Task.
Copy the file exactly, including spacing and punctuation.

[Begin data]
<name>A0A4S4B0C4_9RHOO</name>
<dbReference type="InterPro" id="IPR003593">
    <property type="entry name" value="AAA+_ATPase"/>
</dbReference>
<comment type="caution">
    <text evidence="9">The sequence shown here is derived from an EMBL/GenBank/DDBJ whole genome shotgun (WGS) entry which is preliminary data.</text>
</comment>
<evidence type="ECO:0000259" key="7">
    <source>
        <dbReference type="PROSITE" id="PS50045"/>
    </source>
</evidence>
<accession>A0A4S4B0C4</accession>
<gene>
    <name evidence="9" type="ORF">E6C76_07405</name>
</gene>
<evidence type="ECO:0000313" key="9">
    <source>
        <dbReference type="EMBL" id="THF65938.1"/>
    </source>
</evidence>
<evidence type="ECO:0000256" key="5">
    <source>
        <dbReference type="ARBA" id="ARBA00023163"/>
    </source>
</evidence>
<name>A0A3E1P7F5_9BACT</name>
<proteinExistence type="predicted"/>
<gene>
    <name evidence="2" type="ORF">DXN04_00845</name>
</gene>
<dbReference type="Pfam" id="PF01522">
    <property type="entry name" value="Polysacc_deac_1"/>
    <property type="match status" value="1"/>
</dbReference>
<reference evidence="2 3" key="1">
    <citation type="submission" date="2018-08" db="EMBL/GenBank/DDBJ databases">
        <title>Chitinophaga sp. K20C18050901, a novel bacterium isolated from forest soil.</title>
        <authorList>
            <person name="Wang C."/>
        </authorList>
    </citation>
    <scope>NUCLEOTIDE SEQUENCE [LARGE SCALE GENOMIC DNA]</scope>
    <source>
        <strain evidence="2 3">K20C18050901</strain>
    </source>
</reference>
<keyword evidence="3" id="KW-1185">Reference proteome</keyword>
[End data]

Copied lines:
<name>A0A4S4B0C4_9RHOO</name>
<dbReference type="InterPro" id="IPR003593">
    <property type="entry name" value="AAA+_ATPase"/>
</dbReference>
<comment type="caution">
    <text evidence="9">The sequence shown here is derived from an EMBL/GenBank/DDBJ whole genome shotgun (WGS) entry which is preliminary data.</text>
</comment>
<evidence type="ECO:0000259" key="7">
    <source>
        <dbReference type="PROSITE" id="PS50045"/>
    </source>
</evidence>
<accession>A0A4S4B0C4</accession>
<gene>
    <name evidence="9" type="ORF">E6C76_07405</name>
</gene>
<evidence type="ECO:0000313" key="9">
    <source>
        <dbReference type="EMBL" id="THF65938.1"/>
    </source>
</evidence>
<evidence type="ECO:0000256" key="5">
    <source>
        <dbReference type="ARBA" id="ARBA00023163"/>
    </source>
</evidence>
<name>A0A3E1P7F5_9BACT</name>
<proteinExistence type="predicted"/>
<gene>
    <name evidence="2" type="ORF">DXN04_00845</name>
</gene>
<dbReference type="Pfam" id="PF01522">
    <property type="entry name" value="Polysacc_deac_1"/>
    <property type="match status" value="1"/>
</dbReference>
<reference evidence="2 3" key="1">
    <citation type="submission" date="2018-08" db="EMBL/GenBank/DDBJ databases">
        <title>Chitinophaga sp. K20C18050901, a novel bacterium isolated from forest soil.</title>
        <authorList>
            <person name="Wang C."/>
        </authorList>
    </citation>
    <scope>NUCLEOTIDE SEQUENCE [LARGE SCALE GENOMIC DNA]</scope>
    <source>
        <strain evidence="2 3">K20C18050901</strain>
    </source>
</reference>
<keyword evidence="3" id="KW-1185">Reference proteome</keyword>